Views of native spirituality

  • Noble: Early in the encounter, American Indians were viewed by whites as idealized citizens of the natural world -- untouched and unscathed by Old Country contaminations. The “noble savage” was commonly believed to exist beyond the ordinary. He was, in reality, a creative figment of the white man’s imagination rather than a real figure. Yet, as Jenkins avers, Euro-Americans have always been creating American Indians in their own image rather than recognizing them as they really are. This, he asserts, has been a major iniquity inflicted by whites upon natives.
  • Wretched: Reality set in. With time, negative aspects of the encounter became entrenched. Christian religious authorities continued to interpret the situation through their prejudices. “Wretched” became the way sincere but culturally biased missionaries and the majority of Euro-Americans viewed the native inhabitants. Indeed, most believed first peoples to be primitive savages lacking in developed cultural attributes. In this state, they inhabited a world of superstition and idolatry. They lacked convincing indicators of a higher religion. Sincere, well-intended folk sought to rectify this perceived lack and expended great efforts to civilize and Christianize the native peoples.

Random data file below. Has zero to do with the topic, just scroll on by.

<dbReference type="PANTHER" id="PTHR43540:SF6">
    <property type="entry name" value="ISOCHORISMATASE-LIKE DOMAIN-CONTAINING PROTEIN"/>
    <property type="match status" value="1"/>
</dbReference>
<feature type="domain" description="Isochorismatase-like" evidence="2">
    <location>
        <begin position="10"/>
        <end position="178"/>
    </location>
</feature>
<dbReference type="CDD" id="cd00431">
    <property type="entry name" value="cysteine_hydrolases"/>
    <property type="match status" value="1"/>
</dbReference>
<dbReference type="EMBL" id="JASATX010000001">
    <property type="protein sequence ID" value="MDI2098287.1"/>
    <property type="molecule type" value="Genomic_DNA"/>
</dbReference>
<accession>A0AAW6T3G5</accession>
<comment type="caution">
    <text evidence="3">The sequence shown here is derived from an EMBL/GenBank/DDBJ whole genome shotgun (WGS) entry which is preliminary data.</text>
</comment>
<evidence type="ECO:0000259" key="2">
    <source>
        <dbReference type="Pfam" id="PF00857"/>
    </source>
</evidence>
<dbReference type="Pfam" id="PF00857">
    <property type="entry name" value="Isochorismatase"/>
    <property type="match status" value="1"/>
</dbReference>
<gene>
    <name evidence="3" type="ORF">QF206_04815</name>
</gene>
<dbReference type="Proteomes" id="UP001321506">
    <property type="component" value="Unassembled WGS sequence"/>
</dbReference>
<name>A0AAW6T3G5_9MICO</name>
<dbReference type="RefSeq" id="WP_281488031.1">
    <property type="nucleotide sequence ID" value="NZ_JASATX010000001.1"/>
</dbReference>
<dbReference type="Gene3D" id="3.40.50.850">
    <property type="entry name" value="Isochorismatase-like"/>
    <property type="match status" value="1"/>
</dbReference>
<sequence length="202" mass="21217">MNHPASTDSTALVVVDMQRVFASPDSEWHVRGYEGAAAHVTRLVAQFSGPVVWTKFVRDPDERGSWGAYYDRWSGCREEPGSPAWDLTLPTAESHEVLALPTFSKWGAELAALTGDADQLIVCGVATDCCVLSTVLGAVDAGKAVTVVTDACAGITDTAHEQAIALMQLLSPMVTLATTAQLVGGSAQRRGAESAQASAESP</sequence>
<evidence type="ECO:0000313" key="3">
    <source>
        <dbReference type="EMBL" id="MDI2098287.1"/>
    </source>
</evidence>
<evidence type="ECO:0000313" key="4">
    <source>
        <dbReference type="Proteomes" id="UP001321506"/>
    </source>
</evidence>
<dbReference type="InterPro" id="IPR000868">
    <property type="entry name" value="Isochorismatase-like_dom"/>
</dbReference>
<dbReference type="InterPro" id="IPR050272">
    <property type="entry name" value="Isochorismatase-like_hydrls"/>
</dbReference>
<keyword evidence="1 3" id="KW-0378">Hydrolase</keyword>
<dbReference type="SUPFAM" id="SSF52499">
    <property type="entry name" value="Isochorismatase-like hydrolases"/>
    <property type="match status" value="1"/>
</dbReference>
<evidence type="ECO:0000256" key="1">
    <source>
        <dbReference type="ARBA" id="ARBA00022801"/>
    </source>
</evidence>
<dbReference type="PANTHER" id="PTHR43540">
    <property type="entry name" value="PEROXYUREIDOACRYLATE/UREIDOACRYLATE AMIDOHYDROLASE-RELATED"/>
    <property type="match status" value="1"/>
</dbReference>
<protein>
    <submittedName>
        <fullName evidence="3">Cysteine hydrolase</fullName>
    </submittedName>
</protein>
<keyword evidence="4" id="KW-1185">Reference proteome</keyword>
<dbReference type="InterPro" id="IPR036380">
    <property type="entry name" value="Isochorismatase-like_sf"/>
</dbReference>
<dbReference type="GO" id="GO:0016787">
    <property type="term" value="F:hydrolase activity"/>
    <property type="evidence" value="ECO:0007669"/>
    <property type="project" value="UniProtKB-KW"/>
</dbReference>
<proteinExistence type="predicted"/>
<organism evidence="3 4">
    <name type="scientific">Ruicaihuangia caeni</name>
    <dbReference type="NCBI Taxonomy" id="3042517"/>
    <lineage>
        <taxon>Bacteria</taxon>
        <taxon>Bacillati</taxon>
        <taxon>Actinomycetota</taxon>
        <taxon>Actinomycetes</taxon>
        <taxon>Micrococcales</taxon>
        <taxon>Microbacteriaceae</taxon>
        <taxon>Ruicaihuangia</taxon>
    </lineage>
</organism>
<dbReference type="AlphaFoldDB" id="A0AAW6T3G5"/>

• Redeemable: In more recent decades “redeemable” represents the way dominant Christians related to their now-Christianized native brothers and sisters. Human rights and justice issues resonated strongly from voices within the churches. Disadvantaged First Nations people needed recognition and justice to guarantee them equality within their larger nations. At the same time, spiritually arrogant Christians and other humanitarians began, for the first time, to attend more humbly to native understandings of spirituality and justice. Gradually, American Indian people have been naming and claiming their own voices after years of existence as victims of colonization.
  • Respected: We now enter a time when American Indian spirituality is respected for what it is, says Jenkins. This respect is still plagued with misunderstanding and undermined by abuse such as the appropriation of native spirituality by New Age “wannabes” and entrepreneurial opportunists both within and beyond the native communities. Still, the end result of this new era of respect acknowledges the need for restitution for cultural losses and recognition of land rights. Respect implies a redefining of the traditional meaning of religion and acknowledging First Nations peoples and their spiritualities as valid living faiths alongside the other great world religions. The emergence of this fourth stage bodes well for the future.